What is EHR?

what-is-ehrAmong the improvements in healthcare, EHR or Electronic Health Records has the potential to become a real game changer. Potential is a well-chosen word because the technology, although not exactly new, is still being improved. Technology has enabled physicians, pharmacists, and other professionals to participate jointly in patient care.

What is EHR?

Wikipedia defines EHR as the “systemized collection of patient and population electronically-stored health information in a digital format.” In short, the revolutionary use of technology to record data and to assimilate records that cover large time spans is affecting everything from the way doctors collect and store your blood pressure data to the way it is entered into your records and the way you are billed for the procedure.

What are Some of the Benefits of EHRs?

For one thing, the digital records are easier to read than handwritten paper records. Another positive is that the data can be shared across networks and between professionals. If you have to see a doctor while you are away from your primary care physician, the new doctor will have access to your records without having the inconvenience or time delay of having them sent, or of making phone calls.

The EHRs have made the use of standardized forms easier as well. The fact that there is only one document which is accessed and updated by everyone who sees you medically means more continuity of care and that the collected data will be more complete. Health professionals will update the blood pressure data, for instance, each time you are seen, which gives doctors a history of your data. If you have been given medications to control the pressure, doctors will be able to assess the long term effects.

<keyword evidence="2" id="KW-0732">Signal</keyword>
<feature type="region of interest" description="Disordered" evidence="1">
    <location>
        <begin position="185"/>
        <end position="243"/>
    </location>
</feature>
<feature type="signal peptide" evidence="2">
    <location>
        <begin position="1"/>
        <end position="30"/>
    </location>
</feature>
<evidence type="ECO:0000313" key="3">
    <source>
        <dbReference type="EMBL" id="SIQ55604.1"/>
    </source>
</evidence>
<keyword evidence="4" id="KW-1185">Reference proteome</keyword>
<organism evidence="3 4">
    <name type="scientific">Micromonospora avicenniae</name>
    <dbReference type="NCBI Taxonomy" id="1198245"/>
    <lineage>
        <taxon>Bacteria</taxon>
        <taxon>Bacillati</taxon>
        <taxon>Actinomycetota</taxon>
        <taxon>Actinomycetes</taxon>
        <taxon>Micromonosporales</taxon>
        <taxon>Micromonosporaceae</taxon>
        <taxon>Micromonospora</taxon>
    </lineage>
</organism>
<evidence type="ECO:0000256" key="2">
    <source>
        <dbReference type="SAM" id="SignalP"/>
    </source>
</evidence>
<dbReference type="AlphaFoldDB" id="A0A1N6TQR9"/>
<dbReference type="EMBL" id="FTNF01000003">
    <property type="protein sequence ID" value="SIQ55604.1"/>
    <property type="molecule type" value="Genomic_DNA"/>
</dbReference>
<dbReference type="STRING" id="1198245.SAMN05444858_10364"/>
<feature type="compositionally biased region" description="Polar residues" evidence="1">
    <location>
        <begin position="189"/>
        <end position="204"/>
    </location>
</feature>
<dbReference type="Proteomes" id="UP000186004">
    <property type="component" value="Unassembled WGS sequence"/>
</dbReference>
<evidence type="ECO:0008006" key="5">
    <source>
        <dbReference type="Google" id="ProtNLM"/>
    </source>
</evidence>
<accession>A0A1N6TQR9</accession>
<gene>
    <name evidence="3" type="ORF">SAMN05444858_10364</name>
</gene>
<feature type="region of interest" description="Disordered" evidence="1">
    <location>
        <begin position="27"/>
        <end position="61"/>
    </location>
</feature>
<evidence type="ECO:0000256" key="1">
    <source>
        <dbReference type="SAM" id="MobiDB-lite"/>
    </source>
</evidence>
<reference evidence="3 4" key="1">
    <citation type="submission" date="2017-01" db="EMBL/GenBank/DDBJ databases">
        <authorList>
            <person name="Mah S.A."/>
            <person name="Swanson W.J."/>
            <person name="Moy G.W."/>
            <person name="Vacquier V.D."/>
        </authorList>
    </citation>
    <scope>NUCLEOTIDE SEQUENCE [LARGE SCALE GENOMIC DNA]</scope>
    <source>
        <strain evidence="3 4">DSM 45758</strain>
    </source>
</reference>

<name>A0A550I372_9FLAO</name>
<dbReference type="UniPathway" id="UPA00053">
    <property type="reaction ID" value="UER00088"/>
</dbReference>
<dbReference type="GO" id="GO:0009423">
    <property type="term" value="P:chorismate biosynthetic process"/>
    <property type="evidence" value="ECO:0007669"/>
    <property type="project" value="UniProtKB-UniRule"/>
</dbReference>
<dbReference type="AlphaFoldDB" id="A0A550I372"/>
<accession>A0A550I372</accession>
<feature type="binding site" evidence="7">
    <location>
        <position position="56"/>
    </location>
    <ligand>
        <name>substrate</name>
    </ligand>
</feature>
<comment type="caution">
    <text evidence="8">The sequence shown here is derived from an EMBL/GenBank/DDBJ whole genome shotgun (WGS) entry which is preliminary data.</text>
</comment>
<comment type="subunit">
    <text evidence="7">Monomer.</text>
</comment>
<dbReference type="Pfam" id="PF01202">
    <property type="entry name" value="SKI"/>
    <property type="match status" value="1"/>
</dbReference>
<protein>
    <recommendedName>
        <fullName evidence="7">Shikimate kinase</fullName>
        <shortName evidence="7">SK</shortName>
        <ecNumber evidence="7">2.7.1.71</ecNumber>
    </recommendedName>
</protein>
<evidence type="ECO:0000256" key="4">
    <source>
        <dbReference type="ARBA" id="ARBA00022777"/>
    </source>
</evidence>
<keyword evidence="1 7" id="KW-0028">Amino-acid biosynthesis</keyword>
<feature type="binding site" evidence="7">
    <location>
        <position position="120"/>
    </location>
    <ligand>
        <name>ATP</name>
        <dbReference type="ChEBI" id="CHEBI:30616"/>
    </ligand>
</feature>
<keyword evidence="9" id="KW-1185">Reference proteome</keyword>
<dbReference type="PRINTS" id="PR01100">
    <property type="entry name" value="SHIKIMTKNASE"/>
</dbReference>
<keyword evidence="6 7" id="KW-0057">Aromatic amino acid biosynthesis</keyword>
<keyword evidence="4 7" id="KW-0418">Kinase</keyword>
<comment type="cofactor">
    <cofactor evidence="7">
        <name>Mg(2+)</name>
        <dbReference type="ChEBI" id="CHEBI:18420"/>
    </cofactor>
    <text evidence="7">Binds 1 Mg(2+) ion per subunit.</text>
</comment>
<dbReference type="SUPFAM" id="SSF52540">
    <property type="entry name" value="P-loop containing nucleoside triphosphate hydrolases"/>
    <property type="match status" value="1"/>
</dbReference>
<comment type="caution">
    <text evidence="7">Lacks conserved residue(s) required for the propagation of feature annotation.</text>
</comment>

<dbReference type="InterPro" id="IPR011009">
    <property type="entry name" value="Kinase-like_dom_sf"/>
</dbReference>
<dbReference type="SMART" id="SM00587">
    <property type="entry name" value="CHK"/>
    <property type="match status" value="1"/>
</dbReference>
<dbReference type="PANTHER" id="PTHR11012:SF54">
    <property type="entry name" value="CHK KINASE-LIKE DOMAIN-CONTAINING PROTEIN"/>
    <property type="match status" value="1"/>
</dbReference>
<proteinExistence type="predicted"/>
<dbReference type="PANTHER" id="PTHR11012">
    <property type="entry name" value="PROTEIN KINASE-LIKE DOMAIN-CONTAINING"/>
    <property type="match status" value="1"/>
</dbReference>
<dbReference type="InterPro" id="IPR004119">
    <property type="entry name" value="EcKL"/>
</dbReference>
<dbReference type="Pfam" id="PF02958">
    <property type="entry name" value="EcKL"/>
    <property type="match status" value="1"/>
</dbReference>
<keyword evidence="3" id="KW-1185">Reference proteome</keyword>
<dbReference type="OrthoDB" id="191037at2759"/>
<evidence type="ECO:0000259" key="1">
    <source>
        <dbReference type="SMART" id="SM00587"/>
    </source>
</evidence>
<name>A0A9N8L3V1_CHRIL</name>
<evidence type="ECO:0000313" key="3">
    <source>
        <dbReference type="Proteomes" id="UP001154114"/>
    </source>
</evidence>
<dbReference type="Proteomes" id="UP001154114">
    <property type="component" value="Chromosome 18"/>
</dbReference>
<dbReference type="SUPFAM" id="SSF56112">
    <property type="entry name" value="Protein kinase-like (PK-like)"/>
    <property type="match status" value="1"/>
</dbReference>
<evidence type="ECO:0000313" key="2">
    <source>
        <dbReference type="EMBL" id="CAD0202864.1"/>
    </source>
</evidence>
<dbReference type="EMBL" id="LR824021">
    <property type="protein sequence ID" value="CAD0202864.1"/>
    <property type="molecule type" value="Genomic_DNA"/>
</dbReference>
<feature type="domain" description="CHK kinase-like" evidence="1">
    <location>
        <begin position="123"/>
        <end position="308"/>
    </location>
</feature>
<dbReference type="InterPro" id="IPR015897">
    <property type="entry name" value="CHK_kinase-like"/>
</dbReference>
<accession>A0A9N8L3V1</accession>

Medical equipment like x-ray machines and vital-signs monitors, as well as electrocardiographs and other machines, enter the data as soon as it is collected which reduces the possibility it might be missed in manual dictation. In addition, because the report is one document, doctors can see reports and data that have already been entered and that reduces the repetition of information.

Billing takes less time, and that decreases costs across the board. The government is so certain that EHRs are beneficial for Medicaid and Medicare programs they provided incentives to doctors and healthcare professionals who implemented the technology.

Is there a Downside?

There is a downside. The potential for security breaches in the system have not been eliminated, so your data could be “hacked” by criminals to get financial data stored on your records.

In addition, a 2014 study by the American College of Physicians found that family doctors spent more time each day entering data; 64 percent said that writing personal notes into the system took longer and a third of doctors studied said it took longer to find other doctor’s notes in the record and to read them. An article on the Physician’s Practice.com website referred to the advances in accessing the EHR from handheld devices like tablets and cell phones and said that the data was unreliable. The “bugs” have not all been worked out of the system.

The technology is still in its childhood, and there is a lot of room for improvement and growth. Still, Electronic Health Records have the potential to reduce healthcare mistakes and make it more affordable as more practitioners and facilities adopt them.

See also: What is Medical Informatics?